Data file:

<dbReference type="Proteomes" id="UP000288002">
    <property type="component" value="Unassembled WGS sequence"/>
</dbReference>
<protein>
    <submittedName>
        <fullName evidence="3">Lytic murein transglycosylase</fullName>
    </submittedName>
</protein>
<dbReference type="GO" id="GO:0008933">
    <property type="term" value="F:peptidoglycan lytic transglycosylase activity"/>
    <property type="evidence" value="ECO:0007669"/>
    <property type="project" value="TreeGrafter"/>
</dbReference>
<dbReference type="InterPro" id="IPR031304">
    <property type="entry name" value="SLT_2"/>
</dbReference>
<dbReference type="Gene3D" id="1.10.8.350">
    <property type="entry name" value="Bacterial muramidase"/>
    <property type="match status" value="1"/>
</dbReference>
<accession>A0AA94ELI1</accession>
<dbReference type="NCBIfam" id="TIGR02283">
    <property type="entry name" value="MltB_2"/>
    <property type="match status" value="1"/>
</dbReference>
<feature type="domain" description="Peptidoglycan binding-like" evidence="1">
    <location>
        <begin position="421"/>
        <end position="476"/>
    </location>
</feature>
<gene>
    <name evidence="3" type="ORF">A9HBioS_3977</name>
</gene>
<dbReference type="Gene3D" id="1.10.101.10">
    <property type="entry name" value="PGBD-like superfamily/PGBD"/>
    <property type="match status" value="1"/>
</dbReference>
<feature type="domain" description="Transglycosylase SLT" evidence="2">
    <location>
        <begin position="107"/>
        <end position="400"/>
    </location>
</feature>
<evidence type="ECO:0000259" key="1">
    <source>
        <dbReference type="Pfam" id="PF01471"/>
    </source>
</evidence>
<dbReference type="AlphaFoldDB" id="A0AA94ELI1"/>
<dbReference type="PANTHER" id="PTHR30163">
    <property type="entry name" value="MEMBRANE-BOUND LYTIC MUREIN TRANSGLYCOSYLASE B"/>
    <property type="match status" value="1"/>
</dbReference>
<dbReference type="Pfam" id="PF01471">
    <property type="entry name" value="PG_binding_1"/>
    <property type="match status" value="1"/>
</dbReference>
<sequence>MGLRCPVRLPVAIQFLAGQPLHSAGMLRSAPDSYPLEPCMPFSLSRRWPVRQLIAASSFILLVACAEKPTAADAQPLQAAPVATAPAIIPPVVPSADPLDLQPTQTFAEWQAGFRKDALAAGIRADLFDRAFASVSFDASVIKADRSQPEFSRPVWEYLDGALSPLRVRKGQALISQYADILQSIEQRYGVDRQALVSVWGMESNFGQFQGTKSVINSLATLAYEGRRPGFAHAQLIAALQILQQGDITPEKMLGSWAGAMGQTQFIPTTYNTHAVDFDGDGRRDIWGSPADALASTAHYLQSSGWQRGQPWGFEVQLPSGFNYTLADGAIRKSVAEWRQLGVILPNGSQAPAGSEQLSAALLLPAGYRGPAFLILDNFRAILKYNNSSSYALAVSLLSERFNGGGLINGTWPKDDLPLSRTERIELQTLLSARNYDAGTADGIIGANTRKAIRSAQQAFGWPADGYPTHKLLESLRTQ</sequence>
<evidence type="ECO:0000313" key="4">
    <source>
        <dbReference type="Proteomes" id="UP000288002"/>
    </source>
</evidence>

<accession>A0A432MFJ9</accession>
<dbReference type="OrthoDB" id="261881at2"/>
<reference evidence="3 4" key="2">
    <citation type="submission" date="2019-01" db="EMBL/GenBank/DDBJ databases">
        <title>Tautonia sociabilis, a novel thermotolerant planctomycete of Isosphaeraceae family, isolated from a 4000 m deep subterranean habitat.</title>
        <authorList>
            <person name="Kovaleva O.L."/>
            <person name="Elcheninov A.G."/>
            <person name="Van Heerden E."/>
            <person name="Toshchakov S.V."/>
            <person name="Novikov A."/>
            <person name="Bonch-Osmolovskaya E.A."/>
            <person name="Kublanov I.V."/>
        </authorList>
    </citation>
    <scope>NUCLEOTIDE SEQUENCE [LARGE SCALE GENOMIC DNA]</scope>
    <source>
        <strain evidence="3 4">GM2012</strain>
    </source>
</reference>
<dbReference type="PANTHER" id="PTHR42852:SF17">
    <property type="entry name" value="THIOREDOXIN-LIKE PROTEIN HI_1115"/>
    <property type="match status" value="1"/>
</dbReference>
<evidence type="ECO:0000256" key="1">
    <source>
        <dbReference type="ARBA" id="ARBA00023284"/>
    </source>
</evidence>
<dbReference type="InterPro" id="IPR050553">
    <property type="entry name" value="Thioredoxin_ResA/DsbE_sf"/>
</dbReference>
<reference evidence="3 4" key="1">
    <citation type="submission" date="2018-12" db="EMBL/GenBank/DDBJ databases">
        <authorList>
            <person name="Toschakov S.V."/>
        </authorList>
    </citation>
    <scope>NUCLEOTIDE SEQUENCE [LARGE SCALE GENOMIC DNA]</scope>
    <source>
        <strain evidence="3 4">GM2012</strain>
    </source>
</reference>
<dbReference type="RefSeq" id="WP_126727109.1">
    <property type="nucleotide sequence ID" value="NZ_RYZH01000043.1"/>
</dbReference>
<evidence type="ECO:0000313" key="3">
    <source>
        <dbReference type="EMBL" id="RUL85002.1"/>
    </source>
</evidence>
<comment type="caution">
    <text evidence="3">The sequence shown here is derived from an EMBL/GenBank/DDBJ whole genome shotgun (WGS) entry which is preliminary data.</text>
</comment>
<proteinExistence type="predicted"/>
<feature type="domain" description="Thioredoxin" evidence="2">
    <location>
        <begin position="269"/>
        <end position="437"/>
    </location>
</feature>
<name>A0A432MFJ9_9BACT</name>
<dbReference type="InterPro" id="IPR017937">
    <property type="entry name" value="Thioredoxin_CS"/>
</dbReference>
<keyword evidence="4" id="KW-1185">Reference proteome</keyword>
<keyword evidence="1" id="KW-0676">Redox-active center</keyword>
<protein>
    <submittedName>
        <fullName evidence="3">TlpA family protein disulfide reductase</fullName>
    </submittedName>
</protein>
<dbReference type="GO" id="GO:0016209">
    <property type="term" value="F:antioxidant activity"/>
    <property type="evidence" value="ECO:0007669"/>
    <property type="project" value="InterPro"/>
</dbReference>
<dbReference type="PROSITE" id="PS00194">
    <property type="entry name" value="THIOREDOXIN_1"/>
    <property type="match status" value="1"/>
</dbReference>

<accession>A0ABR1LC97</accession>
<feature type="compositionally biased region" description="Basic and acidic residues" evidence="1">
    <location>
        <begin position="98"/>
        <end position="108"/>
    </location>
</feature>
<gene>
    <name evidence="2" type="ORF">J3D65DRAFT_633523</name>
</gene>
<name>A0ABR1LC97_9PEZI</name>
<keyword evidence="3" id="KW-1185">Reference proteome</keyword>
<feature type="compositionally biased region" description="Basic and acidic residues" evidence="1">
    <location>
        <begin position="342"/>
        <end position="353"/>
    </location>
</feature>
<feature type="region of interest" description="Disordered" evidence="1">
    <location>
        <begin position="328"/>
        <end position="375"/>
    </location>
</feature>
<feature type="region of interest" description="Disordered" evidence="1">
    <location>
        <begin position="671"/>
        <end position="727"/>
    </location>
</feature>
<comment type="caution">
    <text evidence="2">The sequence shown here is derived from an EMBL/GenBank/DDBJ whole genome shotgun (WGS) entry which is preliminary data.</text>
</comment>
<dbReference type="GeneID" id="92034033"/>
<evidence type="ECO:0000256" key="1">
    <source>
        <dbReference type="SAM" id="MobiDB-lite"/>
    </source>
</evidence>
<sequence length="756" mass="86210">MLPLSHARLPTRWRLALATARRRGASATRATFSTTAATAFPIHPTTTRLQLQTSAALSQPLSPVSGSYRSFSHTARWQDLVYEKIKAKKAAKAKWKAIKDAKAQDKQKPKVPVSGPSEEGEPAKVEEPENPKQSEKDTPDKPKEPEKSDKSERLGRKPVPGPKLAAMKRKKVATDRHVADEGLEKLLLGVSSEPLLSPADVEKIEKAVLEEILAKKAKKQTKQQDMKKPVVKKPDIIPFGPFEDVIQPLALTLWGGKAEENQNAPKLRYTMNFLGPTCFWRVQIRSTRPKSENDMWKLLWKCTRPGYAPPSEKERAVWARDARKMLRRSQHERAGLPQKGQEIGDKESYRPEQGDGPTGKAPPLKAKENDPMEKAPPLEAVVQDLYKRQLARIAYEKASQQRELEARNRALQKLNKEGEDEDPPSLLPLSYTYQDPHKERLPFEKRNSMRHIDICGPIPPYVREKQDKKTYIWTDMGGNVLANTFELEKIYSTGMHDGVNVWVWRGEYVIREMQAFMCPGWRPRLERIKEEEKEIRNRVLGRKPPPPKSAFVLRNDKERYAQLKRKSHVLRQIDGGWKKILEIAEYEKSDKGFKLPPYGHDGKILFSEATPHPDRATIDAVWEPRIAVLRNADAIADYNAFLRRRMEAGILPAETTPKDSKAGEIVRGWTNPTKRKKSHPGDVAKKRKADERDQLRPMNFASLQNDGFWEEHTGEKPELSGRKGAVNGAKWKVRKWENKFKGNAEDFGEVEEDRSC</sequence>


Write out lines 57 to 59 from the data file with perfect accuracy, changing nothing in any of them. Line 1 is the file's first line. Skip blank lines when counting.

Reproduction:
    <property type="match status" value="1"/>
</dbReference>
<sequence>MGLRCPVRLPVAIQFLAGQPLHSAGMLRSAPDSYPLEPCMPFSLSRRWPVRQLIAASSFILLVACAEKPTAADAQPLQAAPVATAPAIIPPVVPSADPLDLQPTQTFAEWQAGFRKDALAAGIRADLFDRAFASVSFDASVIKADRSQPEFSRPVWEYLDGALSPLRVRKGQALISQYADILQSIEQRYGVDRQALVSVWGMESNFGQFQGTKSVINSLATLAYEGRRPGFAHAQLIAALQILQQGDITPEKMLGSWAGAMGQTQFIPTTYNTHAVDFDGDGRRDIWGSPADALASTAHYLQSSGWQRGQPWGFEVQLPSGFNYTLADGAIRKSVAEWRQLGVILPNGSQAPAGSEQLSAALLLPAGYRGPAFLILDNFRAILKYNNSSSYALAVSLLSERFNGGGLINGTWPKDDLPLSRTERIELQTLLSARNYDAGTADGIIGANTRKAIRSAQQAFGWPADGYPTHKLLESLRTQ</sequence>